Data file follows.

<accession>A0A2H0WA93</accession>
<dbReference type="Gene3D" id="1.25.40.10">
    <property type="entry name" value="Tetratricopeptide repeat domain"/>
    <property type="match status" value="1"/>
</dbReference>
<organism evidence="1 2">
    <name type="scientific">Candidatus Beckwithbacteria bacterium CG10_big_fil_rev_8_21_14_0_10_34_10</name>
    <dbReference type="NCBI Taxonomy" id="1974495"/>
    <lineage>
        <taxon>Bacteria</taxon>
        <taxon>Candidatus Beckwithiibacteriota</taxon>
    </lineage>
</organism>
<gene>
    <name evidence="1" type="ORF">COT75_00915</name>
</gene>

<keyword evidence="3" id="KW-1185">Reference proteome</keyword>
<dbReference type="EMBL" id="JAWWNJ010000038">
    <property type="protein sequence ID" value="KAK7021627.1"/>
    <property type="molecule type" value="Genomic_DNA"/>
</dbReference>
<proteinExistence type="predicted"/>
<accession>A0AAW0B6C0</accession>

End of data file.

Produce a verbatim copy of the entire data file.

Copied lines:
<accession>A0A2H0WA93</accession>
<dbReference type="Gene3D" id="1.25.40.10">
    <property type="entry name" value="Tetratricopeptide repeat domain"/>
    <property type="match status" value="1"/>
</dbReference>
<organism evidence="1 2">
    <name type="scientific">Candidatus Beckwithbacteria bacterium CG10_big_fil_rev_8_21_14_0_10_34_10</name>
    <dbReference type="NCBI Taxonomy" id="1974495"/>
    <lineage>
        <taxon>Bacteria</taxon>
        <taxon>Candidatus Beckwithiibacteriota</taxon>
    </lineage>
</organism>
<gene>
    <name evidence="1" type="ORF">COT75_00915</name>
</gene>

<keyword evidence="3" id="KW-1185">Reference proteome</keyword>
<dbReference type="EMBL" id="JAWWNJ010000038">
    <property type="protein sequence ID" value="KAK7021627.1"/>
    <property type="molecule type" value="Genomic_DNA"/>
</dbReference>
<proteinExistence type="predicted"/>
<accession>A0AAW0B6C0</accession>